These positive effects don’t take long to continue once the ketamine wears off. Typically, after the third session, people begin to see significant improvements in mental health symptoms.

3. Ketamine is Safe and Non-Addictive

Ketamine, when taken illegally, can have damaging effects. The reason is that the amount people take when using it as a street drug is much higher than when administered in a clinic. In such large doses, ketamine floods the brain, overwhelming it, and causing it to stop functioning correctly.

This does not happen during ketamine therapy. You receive the lowest dose of ketamine through either an injection into your muscle, nasal spray, or intravenous drip. Receiving a low dose for an hour prevents any adverse effects, including addiction. Also, you will not receive a prescription or doses from taking home with you, giving you no access to ketamine outside the therapeutic environment.

4. Ketamine Curbs Suicidal Ideation

A recent study by Columbia University revealed after one therapy session, ketamine positively changes cognitive thinking and functioning, particularly in those with thoughts of suicide. People who received ketamine therapy reported thinking more clearly and rationally.

It was noted that even the participants who did not notice an improvement right away in their depressive symptoms did notice they no longer had suicidal thoughts.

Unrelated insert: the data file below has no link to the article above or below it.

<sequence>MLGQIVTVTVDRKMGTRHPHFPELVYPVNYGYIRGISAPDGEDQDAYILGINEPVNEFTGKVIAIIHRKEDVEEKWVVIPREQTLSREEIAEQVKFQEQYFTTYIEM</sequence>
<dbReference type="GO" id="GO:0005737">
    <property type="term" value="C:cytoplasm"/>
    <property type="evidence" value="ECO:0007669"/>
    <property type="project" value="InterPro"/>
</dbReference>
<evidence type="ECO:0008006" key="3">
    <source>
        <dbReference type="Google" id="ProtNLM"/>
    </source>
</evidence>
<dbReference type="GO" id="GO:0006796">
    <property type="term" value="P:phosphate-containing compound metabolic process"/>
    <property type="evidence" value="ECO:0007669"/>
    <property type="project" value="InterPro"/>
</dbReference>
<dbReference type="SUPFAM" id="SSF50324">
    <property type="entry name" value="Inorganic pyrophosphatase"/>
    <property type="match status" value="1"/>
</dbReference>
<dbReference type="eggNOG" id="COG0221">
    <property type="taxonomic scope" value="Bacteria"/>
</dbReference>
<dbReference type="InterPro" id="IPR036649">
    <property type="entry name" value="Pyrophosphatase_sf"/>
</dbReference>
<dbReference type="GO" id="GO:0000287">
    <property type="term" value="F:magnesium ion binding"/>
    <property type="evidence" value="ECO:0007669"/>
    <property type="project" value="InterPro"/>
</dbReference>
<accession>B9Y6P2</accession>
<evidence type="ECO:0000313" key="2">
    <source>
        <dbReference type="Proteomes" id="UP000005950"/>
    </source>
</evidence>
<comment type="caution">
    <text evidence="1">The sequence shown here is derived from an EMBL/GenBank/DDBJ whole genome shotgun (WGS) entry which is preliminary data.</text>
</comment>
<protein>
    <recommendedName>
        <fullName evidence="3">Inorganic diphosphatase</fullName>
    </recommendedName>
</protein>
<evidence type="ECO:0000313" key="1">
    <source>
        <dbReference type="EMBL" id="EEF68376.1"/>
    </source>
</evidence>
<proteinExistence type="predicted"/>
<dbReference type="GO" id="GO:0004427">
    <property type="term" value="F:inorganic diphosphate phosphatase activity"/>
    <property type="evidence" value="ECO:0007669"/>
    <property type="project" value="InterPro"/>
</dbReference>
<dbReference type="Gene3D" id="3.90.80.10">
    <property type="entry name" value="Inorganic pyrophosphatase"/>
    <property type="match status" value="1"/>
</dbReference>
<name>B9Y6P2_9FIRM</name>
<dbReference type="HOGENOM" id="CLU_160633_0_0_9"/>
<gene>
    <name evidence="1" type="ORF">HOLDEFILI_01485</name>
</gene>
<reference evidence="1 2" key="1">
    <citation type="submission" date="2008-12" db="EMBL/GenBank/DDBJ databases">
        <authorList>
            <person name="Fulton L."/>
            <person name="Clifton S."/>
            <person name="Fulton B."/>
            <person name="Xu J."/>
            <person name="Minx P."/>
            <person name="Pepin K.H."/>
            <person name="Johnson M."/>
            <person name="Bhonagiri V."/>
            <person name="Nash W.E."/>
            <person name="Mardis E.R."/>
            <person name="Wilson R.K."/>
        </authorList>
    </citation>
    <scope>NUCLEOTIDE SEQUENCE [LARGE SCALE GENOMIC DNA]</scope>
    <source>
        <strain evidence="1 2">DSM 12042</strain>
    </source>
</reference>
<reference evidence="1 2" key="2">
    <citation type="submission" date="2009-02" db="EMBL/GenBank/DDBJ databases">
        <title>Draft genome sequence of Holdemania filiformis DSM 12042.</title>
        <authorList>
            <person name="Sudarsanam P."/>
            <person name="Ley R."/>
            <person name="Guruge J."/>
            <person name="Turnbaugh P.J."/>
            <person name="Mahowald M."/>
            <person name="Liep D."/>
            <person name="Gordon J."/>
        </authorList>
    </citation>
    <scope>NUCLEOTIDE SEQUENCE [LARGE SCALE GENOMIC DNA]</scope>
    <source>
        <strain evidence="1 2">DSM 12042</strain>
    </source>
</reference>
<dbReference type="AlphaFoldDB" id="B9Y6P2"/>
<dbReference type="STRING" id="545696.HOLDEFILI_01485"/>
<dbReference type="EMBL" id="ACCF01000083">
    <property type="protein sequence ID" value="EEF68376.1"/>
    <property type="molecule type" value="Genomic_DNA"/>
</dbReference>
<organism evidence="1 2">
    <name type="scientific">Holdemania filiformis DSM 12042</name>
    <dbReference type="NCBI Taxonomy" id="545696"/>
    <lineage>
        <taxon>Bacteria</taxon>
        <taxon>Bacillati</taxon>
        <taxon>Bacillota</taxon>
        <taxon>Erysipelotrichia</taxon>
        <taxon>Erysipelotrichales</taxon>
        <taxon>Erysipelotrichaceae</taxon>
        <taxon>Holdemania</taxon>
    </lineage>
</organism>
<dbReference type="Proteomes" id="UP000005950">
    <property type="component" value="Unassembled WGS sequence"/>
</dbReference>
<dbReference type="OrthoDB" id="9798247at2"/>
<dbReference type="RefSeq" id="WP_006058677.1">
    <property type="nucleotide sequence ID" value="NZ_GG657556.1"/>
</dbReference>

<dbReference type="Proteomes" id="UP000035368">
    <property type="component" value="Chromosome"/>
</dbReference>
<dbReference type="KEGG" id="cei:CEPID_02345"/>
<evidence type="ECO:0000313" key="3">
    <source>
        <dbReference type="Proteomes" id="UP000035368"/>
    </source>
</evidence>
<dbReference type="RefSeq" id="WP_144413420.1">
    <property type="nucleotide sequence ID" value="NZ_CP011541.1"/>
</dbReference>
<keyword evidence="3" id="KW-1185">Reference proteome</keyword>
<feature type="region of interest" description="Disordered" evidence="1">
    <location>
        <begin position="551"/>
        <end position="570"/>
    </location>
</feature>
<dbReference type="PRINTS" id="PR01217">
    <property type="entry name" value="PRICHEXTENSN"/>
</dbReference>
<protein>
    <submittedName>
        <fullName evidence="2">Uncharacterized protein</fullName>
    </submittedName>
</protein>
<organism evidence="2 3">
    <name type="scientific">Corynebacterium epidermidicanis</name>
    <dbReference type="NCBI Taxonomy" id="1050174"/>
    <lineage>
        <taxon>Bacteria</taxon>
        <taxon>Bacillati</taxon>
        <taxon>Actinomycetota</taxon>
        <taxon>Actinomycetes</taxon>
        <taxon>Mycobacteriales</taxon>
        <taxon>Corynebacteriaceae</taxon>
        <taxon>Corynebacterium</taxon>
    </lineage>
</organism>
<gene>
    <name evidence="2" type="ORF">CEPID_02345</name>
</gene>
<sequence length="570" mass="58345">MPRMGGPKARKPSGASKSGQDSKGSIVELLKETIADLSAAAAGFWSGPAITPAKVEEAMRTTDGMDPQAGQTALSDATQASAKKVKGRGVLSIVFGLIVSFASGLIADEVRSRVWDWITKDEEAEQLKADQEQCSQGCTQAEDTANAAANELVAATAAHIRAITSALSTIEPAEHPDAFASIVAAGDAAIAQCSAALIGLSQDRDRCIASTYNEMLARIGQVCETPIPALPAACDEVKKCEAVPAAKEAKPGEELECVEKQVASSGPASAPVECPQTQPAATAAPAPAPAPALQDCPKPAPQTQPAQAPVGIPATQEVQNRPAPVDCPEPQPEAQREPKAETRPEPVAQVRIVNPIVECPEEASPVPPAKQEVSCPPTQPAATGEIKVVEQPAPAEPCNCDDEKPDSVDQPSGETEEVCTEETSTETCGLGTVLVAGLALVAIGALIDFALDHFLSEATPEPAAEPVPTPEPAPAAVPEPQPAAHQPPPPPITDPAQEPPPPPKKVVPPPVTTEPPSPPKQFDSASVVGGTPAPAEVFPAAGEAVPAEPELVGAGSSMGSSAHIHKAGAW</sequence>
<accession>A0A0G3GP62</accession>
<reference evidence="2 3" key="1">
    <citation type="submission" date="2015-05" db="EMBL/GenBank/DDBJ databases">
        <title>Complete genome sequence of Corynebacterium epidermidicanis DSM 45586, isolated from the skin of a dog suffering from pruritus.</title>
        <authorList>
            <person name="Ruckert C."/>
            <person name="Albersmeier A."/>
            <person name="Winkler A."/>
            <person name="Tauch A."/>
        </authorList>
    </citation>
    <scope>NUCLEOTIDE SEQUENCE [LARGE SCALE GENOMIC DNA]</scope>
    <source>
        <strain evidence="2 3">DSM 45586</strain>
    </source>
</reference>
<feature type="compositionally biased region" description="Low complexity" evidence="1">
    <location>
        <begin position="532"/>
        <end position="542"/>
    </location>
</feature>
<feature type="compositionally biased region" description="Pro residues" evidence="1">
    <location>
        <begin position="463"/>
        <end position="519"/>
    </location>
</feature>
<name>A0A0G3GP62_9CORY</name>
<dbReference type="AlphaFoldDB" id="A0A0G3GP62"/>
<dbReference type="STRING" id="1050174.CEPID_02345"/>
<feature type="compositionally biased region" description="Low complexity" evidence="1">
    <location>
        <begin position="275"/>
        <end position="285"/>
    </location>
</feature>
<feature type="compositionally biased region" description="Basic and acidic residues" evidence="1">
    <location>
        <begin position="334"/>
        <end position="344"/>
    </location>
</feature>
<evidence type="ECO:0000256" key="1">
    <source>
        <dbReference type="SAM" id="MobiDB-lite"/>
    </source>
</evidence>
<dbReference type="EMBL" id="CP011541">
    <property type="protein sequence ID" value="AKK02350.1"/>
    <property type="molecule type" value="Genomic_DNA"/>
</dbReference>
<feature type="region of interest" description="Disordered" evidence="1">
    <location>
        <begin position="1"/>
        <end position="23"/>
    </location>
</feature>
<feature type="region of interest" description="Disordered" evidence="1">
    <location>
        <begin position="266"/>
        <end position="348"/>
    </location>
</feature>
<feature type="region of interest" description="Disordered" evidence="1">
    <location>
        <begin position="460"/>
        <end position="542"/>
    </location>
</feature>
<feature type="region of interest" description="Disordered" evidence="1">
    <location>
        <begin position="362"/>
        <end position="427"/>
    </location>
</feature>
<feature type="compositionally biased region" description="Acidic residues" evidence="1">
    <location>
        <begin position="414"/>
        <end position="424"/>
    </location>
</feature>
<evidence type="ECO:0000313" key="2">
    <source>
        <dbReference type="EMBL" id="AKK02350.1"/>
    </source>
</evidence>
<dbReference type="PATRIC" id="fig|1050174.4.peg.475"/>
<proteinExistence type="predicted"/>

5. Ketamine Improves More Than Depression

Studies show ketamine for mental health improves symptoms of more than just suicidal ideation, major depressive disorder, and treatment-resistant depression. According to the results:

  • Non-intravenous methods of ketamine therapy were safe and effective for bipolar disorder treatment
  • Ketamine led to a reduction in anxiety and fearfulness
  • Over half of participants with obsessive-compulsive disorder reported a reduction in symptoms by at least 35%
  • After six ketamine infusions, participants were either in remission or had significant reductions in symptoms of post-traumatic stress disorder
  • Ketamine paired with behavioral therapies led the majority of participants with an alcohol use disorder to remain sober at the one-year follow-up
  • Ketamine is safe for aiding with alcohol withdrawal syndrome
  • After a 14-day study comparing ketamine to midazolam, 48% of participants given ketamine remained abstinent from cocaine compared to only 11% of the other group. Cravings were also less with ketamine participants
  • Ketamine aids in opioid withdrawal by reducing the number of other medicines needed to treat withdrawal symptoms

6. Ketamine Has No Long-Term Side Effects

Studies show ketamine has very few side effects. For two out of three ketamine patients, it has no side effects. Any side effects a person experiences are short-term and not harmful. Some participants report feeling a little bit of nausea. Your doctor can give you anti-nausea medicine to ease this symptom. Other symptoms reported were hallucinations, out-of-body experiences, and vivid dreams. While these are side effects, not everyone felt they were negative.

Try Ketamine for Mental Health

Numerous studies are proving the benefits of ketamine for mental health, depression, and more. If you have tried various treatments, but your mental health symptoms persist, reach out today to learn if ketamine therapy is right for you.

For more information about ketamine therapy or mental health, visit the Mental Health Center online.